Still, thanks to this text, "this foreigner started with the dictionary / to learn".

Special thanks to Simo for forwarding the text and for providing the bulk of the trasnslation.



  1. These are quite interesting! Thanks to you (and your friend) for posting them. I too would've had a hard time understanding them without lots of thought if it weren't for those handy English translations. I did, however, understand the last sentence with ease, due to its familiar vocabulary and the fact that it applies to me!

    1. I am so with you, Elena! I got the title, the intro and the conclusion and the rest was a struggle!

  2. "Piristä" is to make the ringing noise that telephones and alarm clocks used to make back when they didn't play MP3 files.

    "Kuhista" refers to the noise or commotion made by e.g. small animals in some place, e.g. a busy anthill. A single fisherman crawling is not "kuhinaa", though. The word is not really used of a single person, but the meaning would be "to whisper excitedly amongst themselves".

    I don't know what "to peal" means and I can't find it in the Merriam-Webster dictionary. "Kumista" refers to a large object making an echoy or a reverberating sound, e.g. a church bell or a gong or an empty room. "Kumista tyhjyyttään" is expression used to emphasize that something is empty / that stuff has run out, e.g. "varasto kumisi tyhjyyttään" = "the warehouse was echoing with emptiness" (my crappy translation).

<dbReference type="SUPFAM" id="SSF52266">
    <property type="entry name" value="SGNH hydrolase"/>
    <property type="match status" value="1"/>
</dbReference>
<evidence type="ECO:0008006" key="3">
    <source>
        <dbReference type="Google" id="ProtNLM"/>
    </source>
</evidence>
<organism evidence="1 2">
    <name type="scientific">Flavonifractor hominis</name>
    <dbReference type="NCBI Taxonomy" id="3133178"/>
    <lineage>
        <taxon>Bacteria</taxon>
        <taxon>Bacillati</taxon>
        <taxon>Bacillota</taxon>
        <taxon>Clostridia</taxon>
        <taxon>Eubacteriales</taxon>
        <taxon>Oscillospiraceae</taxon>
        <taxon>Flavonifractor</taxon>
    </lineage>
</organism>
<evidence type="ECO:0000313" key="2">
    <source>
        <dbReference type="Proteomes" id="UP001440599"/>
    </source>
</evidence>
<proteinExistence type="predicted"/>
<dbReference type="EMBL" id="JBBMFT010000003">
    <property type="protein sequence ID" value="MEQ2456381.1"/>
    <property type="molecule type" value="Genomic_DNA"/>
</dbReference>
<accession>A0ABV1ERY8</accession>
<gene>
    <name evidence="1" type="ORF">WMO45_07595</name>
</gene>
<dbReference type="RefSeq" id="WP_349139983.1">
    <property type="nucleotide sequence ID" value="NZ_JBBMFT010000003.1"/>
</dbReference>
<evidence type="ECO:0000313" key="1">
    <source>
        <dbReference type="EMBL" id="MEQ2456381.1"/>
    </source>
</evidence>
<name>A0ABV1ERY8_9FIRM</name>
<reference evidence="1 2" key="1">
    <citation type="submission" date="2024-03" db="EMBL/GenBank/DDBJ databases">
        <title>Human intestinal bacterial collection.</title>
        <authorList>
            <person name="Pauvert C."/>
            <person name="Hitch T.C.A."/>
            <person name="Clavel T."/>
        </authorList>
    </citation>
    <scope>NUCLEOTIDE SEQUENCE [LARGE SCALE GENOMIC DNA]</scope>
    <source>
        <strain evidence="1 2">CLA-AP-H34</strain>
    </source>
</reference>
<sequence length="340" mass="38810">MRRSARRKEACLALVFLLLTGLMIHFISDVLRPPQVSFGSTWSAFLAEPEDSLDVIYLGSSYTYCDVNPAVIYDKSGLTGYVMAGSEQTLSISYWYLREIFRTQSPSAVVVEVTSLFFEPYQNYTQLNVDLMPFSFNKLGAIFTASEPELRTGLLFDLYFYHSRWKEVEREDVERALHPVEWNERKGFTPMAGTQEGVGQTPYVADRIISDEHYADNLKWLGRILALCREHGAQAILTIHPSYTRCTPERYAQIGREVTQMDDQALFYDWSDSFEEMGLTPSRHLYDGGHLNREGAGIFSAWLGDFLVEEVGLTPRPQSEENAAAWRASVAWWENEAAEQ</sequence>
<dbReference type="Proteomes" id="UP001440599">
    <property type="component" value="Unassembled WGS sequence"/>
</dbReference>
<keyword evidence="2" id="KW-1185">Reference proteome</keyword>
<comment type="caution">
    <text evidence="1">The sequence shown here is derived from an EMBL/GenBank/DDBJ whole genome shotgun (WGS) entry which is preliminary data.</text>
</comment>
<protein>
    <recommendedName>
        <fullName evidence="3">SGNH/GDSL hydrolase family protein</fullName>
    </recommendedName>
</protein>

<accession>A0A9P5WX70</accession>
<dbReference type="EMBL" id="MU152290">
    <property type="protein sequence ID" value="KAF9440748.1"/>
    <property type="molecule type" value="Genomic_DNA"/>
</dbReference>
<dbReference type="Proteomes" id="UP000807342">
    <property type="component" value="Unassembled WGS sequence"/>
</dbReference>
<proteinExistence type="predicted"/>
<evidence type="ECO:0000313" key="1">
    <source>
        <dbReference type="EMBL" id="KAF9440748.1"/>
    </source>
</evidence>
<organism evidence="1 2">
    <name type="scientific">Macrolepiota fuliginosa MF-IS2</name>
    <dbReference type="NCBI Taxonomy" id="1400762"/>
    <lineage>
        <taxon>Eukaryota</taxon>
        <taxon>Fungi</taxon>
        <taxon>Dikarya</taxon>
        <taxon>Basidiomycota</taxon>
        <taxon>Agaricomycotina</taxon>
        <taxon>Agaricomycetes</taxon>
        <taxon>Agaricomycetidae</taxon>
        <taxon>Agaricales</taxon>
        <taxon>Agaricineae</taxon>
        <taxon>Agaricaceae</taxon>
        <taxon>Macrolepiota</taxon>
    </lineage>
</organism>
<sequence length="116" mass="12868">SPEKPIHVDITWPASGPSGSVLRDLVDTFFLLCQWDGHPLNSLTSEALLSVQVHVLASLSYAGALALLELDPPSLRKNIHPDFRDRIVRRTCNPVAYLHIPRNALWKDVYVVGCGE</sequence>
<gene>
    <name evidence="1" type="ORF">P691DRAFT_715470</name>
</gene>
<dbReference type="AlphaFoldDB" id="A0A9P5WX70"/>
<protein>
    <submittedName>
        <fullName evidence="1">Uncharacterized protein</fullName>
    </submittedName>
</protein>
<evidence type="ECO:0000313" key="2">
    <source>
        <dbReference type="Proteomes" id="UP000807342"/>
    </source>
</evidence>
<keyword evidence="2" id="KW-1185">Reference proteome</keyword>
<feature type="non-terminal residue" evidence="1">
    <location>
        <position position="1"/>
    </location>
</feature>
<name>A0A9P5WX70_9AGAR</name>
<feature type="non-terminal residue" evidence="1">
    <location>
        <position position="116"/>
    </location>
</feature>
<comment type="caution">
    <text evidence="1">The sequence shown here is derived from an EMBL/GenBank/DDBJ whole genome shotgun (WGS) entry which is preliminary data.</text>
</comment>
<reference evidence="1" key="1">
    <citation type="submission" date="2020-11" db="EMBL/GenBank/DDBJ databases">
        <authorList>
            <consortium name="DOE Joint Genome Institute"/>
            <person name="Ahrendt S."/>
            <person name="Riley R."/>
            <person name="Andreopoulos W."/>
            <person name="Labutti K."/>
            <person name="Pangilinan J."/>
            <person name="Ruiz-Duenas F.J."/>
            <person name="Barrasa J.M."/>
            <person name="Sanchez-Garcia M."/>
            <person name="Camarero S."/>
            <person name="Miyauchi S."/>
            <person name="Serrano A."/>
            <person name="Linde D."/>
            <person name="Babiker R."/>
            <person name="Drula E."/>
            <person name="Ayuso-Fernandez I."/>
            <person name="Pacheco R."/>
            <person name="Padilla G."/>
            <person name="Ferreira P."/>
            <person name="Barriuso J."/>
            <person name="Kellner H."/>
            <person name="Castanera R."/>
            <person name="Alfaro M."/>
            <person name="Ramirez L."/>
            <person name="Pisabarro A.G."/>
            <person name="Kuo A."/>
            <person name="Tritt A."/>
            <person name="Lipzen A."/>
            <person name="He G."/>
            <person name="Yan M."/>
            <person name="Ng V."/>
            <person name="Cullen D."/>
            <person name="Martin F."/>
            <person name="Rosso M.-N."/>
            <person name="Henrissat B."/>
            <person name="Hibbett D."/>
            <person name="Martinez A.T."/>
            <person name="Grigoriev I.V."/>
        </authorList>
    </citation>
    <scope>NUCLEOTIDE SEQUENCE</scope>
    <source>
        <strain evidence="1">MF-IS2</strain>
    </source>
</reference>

"Mukista" is closer to complaining than to growling. You can "mukista" in a normal speaking voice.

    1. Mikko, this is excellent feedback. Clearly the dictionary and online resources I used were inadequate! As for peal, it was meant to be peel.

  3. As a native Finn some of these weren't readily apparent to me either. Especially "Kemisti alkoi kalista." is the one where I can find no other meaning besides the clattering part.

    1. I am somewhat relieved to hear it's not that straight forward for native speakers either!

      As for "Kemisti alkoi kalista", apparently "kali" means "potash" (an alkaline potassium compound) according to Hence the chemist bit.

    2. Might be an archaic term, because that's the first time I've heard it used. On the other hand, the word piri was introduced into the vernacular quite recently. At least I remember learning it only a few years ago.

    3. Sorry, being neither a Finn nor a chemist, I can't help you! ;-)

    4. Of course it's archaic. Who the hell talks about potash anymore?

    5. I only have heard that stuff being called "potaska". Though that almost always means a lie or something false.
      Usually combined into "puhua potaskaa" etc. I don't even know if I can say "usually", since the word is really damn old.

  4. I found your blog a few days ago and read every entry! I'm a Finn, but living in Germany right now. People ask me often questions about Finnish language, but for me it's hard to explain since it's so normal for me. Now I can just show them your blog. :)

    1. Well thanks! I am glad my rambling serve a useful purpose to someone at least! ;-)

  5. thanks for share.

  6. This reminded me of a thing that my American friend sent to me. It was a picture, called "Finnish Lesson #1." It was about this phrase, "kuusi palaa", which can mean 9 different things.

      There's a link to the picture.